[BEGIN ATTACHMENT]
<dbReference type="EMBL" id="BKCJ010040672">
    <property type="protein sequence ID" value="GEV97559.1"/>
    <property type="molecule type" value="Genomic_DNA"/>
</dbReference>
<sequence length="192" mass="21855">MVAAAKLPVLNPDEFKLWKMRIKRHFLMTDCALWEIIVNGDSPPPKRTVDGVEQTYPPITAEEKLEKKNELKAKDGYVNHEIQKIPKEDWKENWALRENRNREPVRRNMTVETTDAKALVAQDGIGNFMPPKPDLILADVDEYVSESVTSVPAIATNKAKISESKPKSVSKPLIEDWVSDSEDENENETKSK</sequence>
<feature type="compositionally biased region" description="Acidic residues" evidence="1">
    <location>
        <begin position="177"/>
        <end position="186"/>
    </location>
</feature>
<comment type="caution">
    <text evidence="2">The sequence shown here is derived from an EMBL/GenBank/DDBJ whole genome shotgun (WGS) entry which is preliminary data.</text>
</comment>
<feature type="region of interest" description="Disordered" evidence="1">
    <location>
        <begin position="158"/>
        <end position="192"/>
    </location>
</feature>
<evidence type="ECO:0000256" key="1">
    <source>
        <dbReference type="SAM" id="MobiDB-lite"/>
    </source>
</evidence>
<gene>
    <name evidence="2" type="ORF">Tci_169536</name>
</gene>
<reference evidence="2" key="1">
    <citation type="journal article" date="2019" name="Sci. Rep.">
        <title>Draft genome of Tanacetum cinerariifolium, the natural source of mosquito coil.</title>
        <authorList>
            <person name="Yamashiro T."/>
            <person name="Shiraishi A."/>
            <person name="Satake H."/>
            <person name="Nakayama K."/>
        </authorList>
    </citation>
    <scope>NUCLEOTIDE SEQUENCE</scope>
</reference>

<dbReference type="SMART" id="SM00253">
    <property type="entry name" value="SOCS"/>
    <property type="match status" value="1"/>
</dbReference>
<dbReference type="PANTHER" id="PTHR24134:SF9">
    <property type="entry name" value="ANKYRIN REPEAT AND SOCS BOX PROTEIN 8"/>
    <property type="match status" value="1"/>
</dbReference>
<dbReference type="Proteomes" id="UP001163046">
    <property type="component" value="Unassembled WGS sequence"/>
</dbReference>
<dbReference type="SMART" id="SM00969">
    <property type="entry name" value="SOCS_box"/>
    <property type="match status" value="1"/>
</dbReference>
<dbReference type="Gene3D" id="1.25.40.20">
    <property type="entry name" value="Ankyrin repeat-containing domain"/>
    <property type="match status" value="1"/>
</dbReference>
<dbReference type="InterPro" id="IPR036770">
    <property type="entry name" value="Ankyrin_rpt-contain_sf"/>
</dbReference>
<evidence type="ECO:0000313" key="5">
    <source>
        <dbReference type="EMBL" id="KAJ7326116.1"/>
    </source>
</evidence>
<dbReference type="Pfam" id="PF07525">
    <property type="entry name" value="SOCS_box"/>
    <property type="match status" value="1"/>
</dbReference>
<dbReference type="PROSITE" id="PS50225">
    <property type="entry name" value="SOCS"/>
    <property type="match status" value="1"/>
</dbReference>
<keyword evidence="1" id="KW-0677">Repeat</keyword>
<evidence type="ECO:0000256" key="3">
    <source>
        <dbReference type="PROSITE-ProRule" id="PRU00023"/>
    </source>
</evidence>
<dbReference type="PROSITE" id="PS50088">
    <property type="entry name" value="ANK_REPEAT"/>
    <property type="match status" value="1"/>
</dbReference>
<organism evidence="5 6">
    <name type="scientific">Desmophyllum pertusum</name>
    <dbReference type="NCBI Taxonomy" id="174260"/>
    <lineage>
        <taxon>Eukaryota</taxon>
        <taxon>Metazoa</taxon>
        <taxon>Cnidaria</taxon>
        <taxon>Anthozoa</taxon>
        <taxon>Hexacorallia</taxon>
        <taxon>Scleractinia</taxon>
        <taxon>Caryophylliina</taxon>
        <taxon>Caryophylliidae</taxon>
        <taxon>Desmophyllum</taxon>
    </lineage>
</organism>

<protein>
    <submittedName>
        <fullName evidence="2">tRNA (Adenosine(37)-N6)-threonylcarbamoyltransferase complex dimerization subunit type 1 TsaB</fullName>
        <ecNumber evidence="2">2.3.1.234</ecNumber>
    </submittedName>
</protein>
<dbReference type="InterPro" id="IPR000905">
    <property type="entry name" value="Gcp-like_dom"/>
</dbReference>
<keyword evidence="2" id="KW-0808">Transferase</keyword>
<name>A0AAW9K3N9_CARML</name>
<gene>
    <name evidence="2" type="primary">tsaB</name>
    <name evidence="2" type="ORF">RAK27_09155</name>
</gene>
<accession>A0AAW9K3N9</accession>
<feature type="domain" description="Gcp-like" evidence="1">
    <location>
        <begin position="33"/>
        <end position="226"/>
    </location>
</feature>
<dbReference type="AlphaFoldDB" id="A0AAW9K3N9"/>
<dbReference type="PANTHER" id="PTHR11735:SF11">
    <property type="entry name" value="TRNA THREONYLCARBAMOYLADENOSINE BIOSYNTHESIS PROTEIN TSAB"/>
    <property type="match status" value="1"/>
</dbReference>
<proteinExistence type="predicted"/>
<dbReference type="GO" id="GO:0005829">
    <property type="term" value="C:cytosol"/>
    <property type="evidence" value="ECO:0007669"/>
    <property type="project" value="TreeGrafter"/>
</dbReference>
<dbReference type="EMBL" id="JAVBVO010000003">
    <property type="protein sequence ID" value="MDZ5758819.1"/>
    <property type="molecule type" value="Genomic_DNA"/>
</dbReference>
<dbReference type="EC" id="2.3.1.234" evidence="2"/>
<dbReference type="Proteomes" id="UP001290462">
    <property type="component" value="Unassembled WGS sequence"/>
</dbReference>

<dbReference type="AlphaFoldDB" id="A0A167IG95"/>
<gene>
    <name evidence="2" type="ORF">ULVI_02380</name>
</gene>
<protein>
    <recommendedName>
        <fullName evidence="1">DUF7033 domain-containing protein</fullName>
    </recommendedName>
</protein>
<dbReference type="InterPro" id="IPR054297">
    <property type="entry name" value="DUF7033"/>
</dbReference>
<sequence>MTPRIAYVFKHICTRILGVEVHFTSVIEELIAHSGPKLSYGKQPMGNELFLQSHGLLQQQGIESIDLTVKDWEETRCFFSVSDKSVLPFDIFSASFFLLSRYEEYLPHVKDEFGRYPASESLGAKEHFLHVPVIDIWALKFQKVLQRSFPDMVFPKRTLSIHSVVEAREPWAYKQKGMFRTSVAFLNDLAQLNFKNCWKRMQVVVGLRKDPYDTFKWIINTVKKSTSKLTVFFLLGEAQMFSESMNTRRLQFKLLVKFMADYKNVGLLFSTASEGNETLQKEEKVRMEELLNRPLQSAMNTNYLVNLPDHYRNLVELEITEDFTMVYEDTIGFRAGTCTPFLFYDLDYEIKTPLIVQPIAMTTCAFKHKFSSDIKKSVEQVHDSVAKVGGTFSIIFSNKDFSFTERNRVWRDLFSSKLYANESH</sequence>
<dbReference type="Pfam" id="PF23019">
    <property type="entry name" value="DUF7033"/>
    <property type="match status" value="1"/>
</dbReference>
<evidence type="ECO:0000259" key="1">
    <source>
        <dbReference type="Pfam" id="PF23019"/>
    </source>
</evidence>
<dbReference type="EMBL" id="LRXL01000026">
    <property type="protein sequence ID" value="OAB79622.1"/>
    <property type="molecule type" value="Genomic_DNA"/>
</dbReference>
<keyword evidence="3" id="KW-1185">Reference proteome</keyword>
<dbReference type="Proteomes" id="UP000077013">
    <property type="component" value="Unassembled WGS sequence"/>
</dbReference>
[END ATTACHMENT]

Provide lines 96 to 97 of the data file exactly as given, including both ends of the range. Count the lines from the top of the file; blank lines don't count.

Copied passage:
        <taxon>Caryophylliina</taxon>
        <taxon>Caryophylliidae</taxon>